Why do we tend to think of the mind as static–whether throughout our lives or even throughout the day? What do our brains have in common with computers? David Gelernter, Yale professor of computer science and author of The Tides of Mind, joined EconTalk host Russ Roberts in this episode to explore the nature of consciousness.

So brush the dust off your Up spectrum (or is it your Down spectrum?)1. How does Gelernter describe the journey our mind makes between its Up and Down spectrums over the course of the day? Does this affect your experience? If yes, and how do these changes affect the way you think and the actions you take at different points throughout the day?
2. How similar are Roberts’s and Gelernter’s conceptions of “the hard problem of consciousness?” Specifically, how does each see the future of artificial intelligence? To what extent are emotions programmable, or able to be understood in a physiological manner?

3. Gelernter says, “toying with human life is fundamentally fascist.” What does he mean by this, and why does he find the singularity to be such a dangerous idea? How does his conception of “the rapture of the nerds” compare to that of Richard Jones? (Recall Roberts’s conversation with Jones in this April episode.) What’s your take–is the singularity akin to the rapture, an immoral objectification of human life, or something else entirely? (And to what extent should the singularity be on our near-term radar?)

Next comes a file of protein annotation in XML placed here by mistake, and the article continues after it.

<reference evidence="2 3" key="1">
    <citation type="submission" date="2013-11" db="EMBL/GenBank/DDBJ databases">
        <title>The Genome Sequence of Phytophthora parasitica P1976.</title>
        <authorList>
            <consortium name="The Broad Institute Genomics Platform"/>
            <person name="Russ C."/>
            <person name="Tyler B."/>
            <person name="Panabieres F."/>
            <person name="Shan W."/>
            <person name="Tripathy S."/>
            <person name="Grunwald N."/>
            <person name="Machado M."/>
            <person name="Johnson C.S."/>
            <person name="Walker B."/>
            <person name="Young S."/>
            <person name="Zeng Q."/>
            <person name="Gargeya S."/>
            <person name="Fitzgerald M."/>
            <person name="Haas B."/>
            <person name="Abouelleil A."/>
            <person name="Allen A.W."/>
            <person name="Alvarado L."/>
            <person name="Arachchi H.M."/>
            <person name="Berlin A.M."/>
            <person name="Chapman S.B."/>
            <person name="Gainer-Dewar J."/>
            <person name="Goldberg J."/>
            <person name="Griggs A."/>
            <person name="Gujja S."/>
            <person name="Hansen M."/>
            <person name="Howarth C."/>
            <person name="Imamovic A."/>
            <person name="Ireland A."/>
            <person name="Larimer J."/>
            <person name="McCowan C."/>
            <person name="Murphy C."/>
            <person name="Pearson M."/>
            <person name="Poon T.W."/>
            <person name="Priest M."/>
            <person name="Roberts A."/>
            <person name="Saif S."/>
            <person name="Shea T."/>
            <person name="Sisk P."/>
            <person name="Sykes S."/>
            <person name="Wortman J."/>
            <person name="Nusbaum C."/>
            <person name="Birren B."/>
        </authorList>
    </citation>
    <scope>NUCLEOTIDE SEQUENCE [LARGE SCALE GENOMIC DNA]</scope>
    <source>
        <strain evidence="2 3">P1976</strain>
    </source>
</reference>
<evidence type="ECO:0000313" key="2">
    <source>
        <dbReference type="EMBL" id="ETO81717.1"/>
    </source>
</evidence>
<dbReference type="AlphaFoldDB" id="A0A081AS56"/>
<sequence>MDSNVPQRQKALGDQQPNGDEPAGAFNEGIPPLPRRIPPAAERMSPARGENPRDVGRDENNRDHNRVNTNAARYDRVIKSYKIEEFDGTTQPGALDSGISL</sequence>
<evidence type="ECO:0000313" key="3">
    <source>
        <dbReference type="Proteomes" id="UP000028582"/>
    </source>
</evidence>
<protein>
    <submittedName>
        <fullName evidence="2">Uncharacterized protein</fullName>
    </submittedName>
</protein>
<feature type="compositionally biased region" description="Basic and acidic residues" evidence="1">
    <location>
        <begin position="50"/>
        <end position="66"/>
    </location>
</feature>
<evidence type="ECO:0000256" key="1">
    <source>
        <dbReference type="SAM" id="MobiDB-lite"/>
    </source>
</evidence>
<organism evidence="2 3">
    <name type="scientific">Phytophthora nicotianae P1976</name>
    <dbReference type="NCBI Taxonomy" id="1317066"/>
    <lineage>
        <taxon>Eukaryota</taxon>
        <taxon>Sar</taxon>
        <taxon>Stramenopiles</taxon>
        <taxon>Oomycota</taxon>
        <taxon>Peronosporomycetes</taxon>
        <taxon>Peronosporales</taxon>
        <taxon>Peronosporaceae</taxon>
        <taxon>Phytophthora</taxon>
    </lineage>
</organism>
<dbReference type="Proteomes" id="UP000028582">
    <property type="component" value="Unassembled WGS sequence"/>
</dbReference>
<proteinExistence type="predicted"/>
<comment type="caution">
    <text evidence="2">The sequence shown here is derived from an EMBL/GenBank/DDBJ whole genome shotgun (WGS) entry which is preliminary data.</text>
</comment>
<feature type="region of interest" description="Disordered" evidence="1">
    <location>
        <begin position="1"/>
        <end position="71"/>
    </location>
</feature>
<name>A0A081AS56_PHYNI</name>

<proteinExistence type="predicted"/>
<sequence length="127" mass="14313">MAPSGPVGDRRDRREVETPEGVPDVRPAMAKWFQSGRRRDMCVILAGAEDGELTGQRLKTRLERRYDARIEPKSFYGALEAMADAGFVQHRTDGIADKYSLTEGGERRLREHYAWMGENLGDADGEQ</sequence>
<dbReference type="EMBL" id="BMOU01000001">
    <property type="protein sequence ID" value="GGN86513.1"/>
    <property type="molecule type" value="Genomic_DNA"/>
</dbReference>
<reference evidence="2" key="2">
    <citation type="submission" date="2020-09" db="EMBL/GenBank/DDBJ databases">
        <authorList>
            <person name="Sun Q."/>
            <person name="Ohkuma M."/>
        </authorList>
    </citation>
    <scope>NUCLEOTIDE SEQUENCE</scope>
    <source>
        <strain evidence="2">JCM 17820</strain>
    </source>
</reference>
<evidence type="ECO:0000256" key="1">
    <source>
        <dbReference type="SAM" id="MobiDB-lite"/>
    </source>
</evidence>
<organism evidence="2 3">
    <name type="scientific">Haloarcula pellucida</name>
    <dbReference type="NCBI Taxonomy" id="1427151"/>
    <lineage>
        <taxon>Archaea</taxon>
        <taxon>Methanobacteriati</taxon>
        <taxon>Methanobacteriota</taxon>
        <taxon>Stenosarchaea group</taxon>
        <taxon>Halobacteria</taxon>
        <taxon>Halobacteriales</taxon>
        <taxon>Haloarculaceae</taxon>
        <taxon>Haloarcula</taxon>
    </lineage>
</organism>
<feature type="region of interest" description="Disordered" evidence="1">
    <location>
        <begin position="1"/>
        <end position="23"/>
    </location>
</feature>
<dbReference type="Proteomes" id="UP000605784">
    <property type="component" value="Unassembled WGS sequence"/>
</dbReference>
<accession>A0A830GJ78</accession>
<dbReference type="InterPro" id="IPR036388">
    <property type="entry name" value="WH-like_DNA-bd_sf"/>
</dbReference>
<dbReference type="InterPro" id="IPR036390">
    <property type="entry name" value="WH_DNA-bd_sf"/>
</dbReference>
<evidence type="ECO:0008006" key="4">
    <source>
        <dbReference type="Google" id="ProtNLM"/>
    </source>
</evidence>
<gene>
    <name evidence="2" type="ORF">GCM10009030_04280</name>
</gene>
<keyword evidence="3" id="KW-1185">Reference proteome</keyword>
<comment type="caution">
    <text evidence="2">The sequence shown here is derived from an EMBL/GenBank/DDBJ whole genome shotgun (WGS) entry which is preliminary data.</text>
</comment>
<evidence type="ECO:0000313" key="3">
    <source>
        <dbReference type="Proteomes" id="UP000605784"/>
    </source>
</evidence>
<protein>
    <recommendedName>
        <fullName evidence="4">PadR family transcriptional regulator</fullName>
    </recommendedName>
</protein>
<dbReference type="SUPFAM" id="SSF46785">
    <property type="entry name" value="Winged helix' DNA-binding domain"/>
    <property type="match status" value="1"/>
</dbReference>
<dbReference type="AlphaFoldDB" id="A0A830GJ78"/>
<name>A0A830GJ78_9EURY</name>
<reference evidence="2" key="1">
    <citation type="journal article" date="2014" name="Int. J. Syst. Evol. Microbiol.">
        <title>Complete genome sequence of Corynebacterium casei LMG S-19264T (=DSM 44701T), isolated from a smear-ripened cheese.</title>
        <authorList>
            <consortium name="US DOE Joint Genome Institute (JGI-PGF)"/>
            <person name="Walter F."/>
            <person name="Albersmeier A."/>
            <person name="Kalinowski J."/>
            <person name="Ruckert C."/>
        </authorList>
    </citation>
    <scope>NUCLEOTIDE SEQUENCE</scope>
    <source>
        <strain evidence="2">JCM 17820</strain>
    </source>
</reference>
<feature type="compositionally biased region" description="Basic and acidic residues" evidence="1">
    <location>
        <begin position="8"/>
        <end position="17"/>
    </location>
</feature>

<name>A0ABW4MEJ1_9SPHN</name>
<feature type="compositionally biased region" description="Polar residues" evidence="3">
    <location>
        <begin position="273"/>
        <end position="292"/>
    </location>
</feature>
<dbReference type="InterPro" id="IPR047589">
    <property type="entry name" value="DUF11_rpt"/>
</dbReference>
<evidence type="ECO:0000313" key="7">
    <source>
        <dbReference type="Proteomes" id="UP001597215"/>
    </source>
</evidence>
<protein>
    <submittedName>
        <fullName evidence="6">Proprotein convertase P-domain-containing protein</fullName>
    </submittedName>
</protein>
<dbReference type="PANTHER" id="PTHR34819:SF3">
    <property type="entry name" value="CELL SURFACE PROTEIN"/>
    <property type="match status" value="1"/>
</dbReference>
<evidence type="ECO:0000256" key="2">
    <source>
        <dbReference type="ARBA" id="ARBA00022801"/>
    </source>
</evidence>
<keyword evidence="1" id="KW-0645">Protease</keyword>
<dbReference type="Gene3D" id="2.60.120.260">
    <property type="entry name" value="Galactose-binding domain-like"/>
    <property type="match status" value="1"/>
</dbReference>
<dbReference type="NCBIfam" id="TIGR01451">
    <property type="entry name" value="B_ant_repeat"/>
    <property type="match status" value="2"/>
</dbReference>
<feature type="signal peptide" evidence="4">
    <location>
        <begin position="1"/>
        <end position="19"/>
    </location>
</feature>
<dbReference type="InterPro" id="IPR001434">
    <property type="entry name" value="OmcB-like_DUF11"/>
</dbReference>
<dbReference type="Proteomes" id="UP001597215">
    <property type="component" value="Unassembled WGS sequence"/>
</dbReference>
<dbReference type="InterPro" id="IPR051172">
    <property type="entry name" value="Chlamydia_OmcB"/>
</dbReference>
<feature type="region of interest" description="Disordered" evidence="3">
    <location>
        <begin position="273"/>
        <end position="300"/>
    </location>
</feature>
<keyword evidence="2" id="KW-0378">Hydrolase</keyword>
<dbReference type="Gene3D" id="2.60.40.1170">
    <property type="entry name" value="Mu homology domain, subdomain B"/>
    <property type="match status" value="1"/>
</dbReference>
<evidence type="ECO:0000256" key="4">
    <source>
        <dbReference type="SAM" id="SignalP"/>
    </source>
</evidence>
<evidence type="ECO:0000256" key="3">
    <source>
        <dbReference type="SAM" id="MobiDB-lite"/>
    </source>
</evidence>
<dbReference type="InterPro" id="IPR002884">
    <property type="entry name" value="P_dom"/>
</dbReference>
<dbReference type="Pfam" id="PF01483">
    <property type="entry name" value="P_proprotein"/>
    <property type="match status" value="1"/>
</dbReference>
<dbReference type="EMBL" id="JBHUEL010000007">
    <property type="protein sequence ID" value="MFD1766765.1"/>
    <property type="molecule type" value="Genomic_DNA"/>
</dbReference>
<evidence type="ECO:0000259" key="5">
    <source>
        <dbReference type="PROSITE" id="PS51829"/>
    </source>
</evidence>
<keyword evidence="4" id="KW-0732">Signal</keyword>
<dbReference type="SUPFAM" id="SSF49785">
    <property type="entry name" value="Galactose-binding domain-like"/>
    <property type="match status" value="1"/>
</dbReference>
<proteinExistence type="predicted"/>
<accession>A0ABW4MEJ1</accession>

4. How does Gelernter’s illustration of the “tides of mind” explain why analytical thought seems to be preferred over story-telling in our age? Roberts and Gelernter disagree on how challenging mixing Up and Down spectrum modes of communication is for people…What do you think?

* Related to Question 2…Roberts asks both on Medium and in this week’s conversation, “Could a smart vacuum cleaner feel sadness at not having a chance at being a driverless car?” What does he mean by that, and just how outlandish is this question?